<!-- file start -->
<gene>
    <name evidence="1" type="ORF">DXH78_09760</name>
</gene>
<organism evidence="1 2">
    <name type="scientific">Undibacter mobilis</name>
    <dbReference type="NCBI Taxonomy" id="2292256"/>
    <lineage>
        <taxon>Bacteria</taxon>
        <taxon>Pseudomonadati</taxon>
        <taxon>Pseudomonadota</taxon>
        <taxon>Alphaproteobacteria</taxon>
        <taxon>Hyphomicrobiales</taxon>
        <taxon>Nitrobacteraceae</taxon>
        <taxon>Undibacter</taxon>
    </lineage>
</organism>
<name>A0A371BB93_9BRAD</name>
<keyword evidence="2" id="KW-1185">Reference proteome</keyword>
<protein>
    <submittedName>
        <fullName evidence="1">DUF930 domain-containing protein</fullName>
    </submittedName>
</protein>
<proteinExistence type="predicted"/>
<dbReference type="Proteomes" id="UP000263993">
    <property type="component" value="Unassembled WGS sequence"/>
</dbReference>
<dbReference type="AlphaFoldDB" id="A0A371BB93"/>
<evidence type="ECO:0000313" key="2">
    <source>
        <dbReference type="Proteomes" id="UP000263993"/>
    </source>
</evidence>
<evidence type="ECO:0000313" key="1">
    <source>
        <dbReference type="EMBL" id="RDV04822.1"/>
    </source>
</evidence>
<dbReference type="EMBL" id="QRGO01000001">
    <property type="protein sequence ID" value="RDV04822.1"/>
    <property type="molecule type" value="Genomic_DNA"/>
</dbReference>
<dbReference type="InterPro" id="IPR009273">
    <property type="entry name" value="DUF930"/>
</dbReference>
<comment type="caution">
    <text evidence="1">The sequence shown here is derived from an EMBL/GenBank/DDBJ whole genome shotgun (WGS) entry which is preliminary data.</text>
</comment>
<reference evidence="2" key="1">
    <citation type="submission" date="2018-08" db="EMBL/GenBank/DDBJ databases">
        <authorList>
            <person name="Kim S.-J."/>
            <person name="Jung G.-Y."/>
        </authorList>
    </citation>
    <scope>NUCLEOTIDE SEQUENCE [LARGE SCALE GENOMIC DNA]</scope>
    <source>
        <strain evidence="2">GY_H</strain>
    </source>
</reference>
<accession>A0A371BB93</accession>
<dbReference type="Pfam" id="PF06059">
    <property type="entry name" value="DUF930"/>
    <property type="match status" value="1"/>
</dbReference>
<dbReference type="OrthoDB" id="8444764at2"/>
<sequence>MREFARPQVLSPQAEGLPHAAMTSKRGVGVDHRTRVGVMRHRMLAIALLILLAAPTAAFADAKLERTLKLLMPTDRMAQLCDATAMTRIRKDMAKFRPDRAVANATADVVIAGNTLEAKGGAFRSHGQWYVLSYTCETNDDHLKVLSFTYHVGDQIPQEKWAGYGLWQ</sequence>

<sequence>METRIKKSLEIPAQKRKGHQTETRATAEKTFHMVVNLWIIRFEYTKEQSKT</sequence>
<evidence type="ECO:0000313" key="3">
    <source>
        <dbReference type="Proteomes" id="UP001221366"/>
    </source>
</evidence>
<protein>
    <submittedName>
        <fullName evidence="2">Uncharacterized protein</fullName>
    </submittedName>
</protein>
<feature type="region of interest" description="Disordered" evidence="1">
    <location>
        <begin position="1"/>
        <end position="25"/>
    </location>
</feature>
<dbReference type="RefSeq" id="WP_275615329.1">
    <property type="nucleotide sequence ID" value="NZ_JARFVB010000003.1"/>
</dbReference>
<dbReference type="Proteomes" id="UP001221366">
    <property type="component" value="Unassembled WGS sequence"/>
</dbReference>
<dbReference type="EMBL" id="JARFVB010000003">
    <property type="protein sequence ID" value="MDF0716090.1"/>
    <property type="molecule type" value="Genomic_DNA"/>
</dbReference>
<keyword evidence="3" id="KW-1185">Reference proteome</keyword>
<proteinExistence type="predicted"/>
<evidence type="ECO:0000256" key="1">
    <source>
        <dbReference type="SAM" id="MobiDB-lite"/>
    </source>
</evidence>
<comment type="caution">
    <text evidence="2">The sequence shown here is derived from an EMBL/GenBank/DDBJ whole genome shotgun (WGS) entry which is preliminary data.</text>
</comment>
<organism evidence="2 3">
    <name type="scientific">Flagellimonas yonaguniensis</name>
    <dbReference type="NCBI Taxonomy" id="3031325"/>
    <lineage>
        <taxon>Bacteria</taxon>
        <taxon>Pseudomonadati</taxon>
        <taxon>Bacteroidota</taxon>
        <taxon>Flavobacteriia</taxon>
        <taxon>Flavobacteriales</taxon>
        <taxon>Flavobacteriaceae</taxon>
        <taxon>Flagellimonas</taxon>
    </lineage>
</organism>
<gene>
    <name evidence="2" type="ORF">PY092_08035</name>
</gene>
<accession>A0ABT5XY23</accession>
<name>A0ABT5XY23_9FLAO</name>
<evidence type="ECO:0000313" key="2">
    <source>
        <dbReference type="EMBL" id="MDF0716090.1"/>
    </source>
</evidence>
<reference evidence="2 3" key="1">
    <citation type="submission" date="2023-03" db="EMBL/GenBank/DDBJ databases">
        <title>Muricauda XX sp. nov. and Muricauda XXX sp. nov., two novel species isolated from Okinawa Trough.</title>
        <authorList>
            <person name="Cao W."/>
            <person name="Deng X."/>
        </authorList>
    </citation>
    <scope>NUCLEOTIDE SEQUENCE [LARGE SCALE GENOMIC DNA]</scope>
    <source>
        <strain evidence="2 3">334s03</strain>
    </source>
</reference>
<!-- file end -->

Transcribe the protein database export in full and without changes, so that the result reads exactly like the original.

<gene>
    <name evidence="1" type="ORF">DXH78_09760</name>
</gene>
<organism evidence="1 2">
    <name type="scientific">Undibacter mobilis</name>
    <dbReference type="NCBI Taxonomy" id="2292256"/>
    <lineage>
        <taxon>Bacteria</taxon>
        <taxon>Pseudomonadati</taxon>
        <taxon>Pseudomonadota</taxon>
        <taxon>Alphaproteobacteria</taxon>
        <taxon>Hyphomicrobiales</taxon>
        <taxon>Nitrobacteraceae</taxon>
        <taxon>Undibacter</taxon>
    </lineage>
</organism>
<name>A0A371BB93_9BRAD</name>
<keyword evidence="2" id="KW-1185">Reference proteome</keyword>
<protein>
    <submittedName>
        <fullName evidence="1">DUF930 domain-containing protein</fullName>
    </submittedName>
</protein>
<proteinExistence type="predicted"/>
<dbReference type="Proteomes" id="UP000263993">
    <property type="component" value="Unassembled WGS sequence"/>
</dbReference>
<dbReference type="AlphaFoldDB" id="A0A371BB93"/>
<evidence type="ECO:0000313" key="2">
    <source>
        <dbReference type="Proteomes" id="UP000263993"/>
    </source>
</evidence>
<evidence type="ECO:0000313" key="1">
    <source>
        <dbReference type="EMBL" id="RDV04822.1"/>
    </source>
</evidence>
<dbReference type="EMBL" id="QRGO01000001">
    <property type="protein sequence ID" value="RDV04822.1"/>
    <property type="molecule type" value="Genomic_DNA"/>
</dbReference>
<dbReference type="InterPro" id="IPR009273">
    <property type="entry name" value="DUF930"/>
</dbReference>
<comment type="caution">
    <text evidence="1">The sequence shown here is derived from an EMBL/GenBank/DDBJ whole genome shotgun (WGS) entry which is preliminary data.</text>
</comment>
<reference evidence="2" key="1">
    <citation type="submission" date="2018-08" db="EMBL/GenBank/DDBJ databases">
        <authorList>
            <person name="Kim S.-J."/>
            <person name="Jung G.-Y."/>
        </authorList>
    </citation>
    <scope>NUCLEOTIDE SEQUENCE [LARGE SCALE GENOMIC DNA]</scope>
    <source>
        <strain evidence="2">GY_H</strain>
    </source>
</reference>
<accession>A0A371BB93</accession>
<dbReference type="Pfam" id="PF06059">
    <property type="entry name" value="DUF930"/>
    <property type="match status" value="1"/>
</dbReference>
<dbReference type="OrthoDB" id="8444764at2"/>
<sequence>MREFARPQVLSPQAEGLPHAAMTSKRGVGVDHRTRVGVMRHRMLAIALLILLAAPTAAFADAKLERTLKLLMPTDRMAQLCDATAMTRIRKDMAKFRPDRAVANATADVVIAGNTLEAKGGAFRSHGQWYVLSYTCETNDDHLKVLSFTYHVGDQIPQEKWAGYGLWQ</sequence>

<sequence>METRIKKSLEIPAQKRKGHQTETRATAEKTFHMVVNLWIIRFEYTKEQSKT</sequence>
<evidence type="ECO:0000313" key="3">
    <source>
        <dbReference type="Proteomes" id="UP001221366"/>
    </source>
</evidence>
<protein>
    <submittedName>
        <fullName evidence="2">Uncharacterized protein</fullName>
    </submittedName>
</protein>
<feature type="region of interest" description="Disordered" evidence="1">
    <location>
        <begin position="1"/>
        <end position="25"/>
    </location>
</feature>
<dbReference type="RefSeq" id="WP_275615329.1">
    <property type="nucleotide sequence ID" value="NZ_JARFVB010000003.1"/>
</dbReference>
<dbReference type="Proteomes" id="UP001221366">
    <property type="component" value="Unassembled WGS sequence"/>
</dbReference>
<dbReference type="EMBL" id="JARFVB010000003">
    <property type="protein sequence ID" value="MDF0716090.1"/>
    <property type="molecule type" value="Genomic_DNA"/>
</dbReference>
<keyword evidence="3" id="KW-1185">Reference proteome</keyword>
<proteinExistence type="predicted"/>
<evidence type="ECO:0000256" key="1">
    <source>
        <dbReference type="SAM" id="MobiDB-lite"/>
    </source>
</evidence>
<comment type="caution">
    <text evidence="2">The sequence shown here is derived from an EMBL/GenBank/DDBJ whole genome shotgun (WGS) entry which is preliminary data.</text>
</comment>
<organism evidence="2 3">
    <name type="scientific">Flagellimonas yonaguniensis</name>
    <dbReference type="NCBI Taxonomy" id="3031325"/>
    <lineage>
        <taxon>Bacteria</taxon>
        <taxon>Pseudomonadati</taxon>
        <taxon>Bacteroidota</taxon>
        <taxon>Flavobacteriia</taxon>
        <taxon>Flavobacteriales</taxon>
        <taxon>Flavobacteriaceae</taxon>
        <taxon>Flagellimonas</taxon>
    </lineage>
</organism>
<gene>
    <name evidence="2" type="ORF">PY092_08035</name>
</gene>
<accession>A0ABT5XY23</accession>
<name>A0ABT5XY23_9FLAO</name>
<evidence type="ECO:0000313" key="2">
    <source>
        <dbReference type="EMBL" id="MDF0716090.1"/>
    </source>
</evidence>
<reference evidence="2 3" key="1">
    <citation type="submission" date="2023-03" db="EMBL/GenBank/DDBJ databases">
        <title>Muricauda XX sp. nov. and Muricauda XXX sp. nov., two novel species isolated from Okinawa Trough.</title>
        <authorList>
            <person name="Cao W."/>
            <person name="Deng X."/>
        </authorList>
    </citation>
    <scope>NUCLEOTIDE SEQUENCE [LARGE SCALE GENOMIC DNA]</scope>
    <source>
        <strain evidence="2 3">334s03</strain>
    </source>
</reference>